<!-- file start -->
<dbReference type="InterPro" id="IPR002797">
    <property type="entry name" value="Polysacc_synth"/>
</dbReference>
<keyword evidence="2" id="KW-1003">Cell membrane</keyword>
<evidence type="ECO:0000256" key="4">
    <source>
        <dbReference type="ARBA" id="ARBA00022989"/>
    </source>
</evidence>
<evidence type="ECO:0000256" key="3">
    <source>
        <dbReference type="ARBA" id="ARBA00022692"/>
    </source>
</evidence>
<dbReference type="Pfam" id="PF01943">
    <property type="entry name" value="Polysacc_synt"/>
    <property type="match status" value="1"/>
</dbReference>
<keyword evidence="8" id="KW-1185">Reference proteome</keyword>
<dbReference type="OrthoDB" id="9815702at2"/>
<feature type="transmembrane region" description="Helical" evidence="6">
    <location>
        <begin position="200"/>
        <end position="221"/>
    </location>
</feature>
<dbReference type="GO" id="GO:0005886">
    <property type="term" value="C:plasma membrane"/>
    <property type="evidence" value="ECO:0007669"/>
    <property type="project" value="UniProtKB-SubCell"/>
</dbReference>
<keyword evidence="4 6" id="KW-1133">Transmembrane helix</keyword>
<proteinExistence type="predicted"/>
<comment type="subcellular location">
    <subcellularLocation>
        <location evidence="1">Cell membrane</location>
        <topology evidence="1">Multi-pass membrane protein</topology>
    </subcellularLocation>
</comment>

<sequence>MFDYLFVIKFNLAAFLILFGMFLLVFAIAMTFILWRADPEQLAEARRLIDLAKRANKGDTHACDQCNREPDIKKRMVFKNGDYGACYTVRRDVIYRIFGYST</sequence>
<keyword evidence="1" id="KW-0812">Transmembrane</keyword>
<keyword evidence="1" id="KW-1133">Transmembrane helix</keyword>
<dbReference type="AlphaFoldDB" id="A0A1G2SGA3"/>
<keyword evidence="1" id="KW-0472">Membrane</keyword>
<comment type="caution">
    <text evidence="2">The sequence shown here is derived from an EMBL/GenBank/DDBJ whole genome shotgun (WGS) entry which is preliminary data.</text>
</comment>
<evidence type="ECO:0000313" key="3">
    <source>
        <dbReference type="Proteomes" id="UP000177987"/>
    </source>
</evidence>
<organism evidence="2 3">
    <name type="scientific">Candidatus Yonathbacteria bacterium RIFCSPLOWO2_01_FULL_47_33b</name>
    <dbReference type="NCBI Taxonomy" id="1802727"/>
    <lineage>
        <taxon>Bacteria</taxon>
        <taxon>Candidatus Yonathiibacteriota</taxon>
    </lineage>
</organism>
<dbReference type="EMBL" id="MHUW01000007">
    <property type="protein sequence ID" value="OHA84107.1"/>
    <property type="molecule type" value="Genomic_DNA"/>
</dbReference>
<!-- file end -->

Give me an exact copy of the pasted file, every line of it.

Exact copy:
<dbReference type="InterPro" id="IPR002797">
    <property type="entry name" value="Polysacc_synth"/>
</dbReference>
<keyword evidence="2" id="KW-1003">Cell membrane</keyword>
<evidence type="ECO:0000256" key="4">
    <source>
        <dbReference type="ARBA" id="ARBA00022989"/>
    </source>
</evidence>
<evidence type="ECO:0000256" key="3">
    <source>
        <dbReference type="ARBA" id="ARBA00022692"/>
    </source>
</evidence>
<dbReference type="Pfam" id="PF01943">
    <property type="entry name" value="Polysacc_synt"/>
    <property type="match status" value="1"/>
</dbReference>
<keyword evidence="8" id="KW-1185">Reference proteome</keyword>
<dbReference type="OrthoDB" id="9815702at2"/>
<feature type="transmembrane region" description="Helical" evidence="6">
    <location>
        <begin position="200"/>
        <end position="221"/>
    </location>
</feature>
<dbReference type="GO" id="GO:0005886">
    <property type="term" value="C:plasma membrane"/>
    <property type="evidence" value="ECO:0007669"/>
    <property type="project" value="UniProtKB-SubCell"/>
</dbReference>
<keyword evidence="4 6" id="KW-1133">Transmembrane helix</keyword>
<proteinExistence type="predicted"/>
<comment type="subcellular location">
    <subcellularLocation>
        <location evidence="1">Cell membrane</location>
        <topology evidence="1">Multi-pass membrane protein</topology>
    </subcellularLocation>
</comment>

<sequence>MFDYLFVIKFNLAAFLILFGMFLLVFAIAMTFILWRADPEQLAEARRLIDLAKRANKGDTHACDQCNREPDIKKRMVFKNGDYGACYTVRRDVIYRIFGYST</sequence>
<keyword evidence="1" id="KW-0812">Transmembrane</keyword>
<keyword evidence="1" id="KW-1133">Transmembrane helix</keyword>
<dbReference type="AlphaFoldDB" id="A0A1G2SGA3"/>
<keyword evidence="1" id="KW-0472">Membrane</keyword>
<comment type="caution">
    <text evidence="2">The sequence shown here is derived from an EMBL/GenBank/DDBJ whole genome shotgun (WGS) entry which is preliminary data.</text>
</comment>
<evidence type="ECO:0000313" key="3">
    <source>
        <dbReference type="Proteomes" id="UP000177987"/>
    </source>
</evidence>
<organism evidence="2 3">
    <name type="scientific">Candidatus Yonathbacteria bacterium RIFCSPLOWO2_01_FULL_47_33b</name>
    <dbReference type="NCBI Taxonomy" id="1802727"/>
    <lineage>
        <taxon>Bacteria</taxon>
        <taxon>Candidatus Yonathiibacteriota</taxon>
    </lineage>
</organism>
<dbReference type="EMBL" id="MHUW01000007">
    <property type="protein sequence ID" value="OHA84107.1"/>
    <property type="molecule type" value="Genomic_DNA"/>
</dbReference>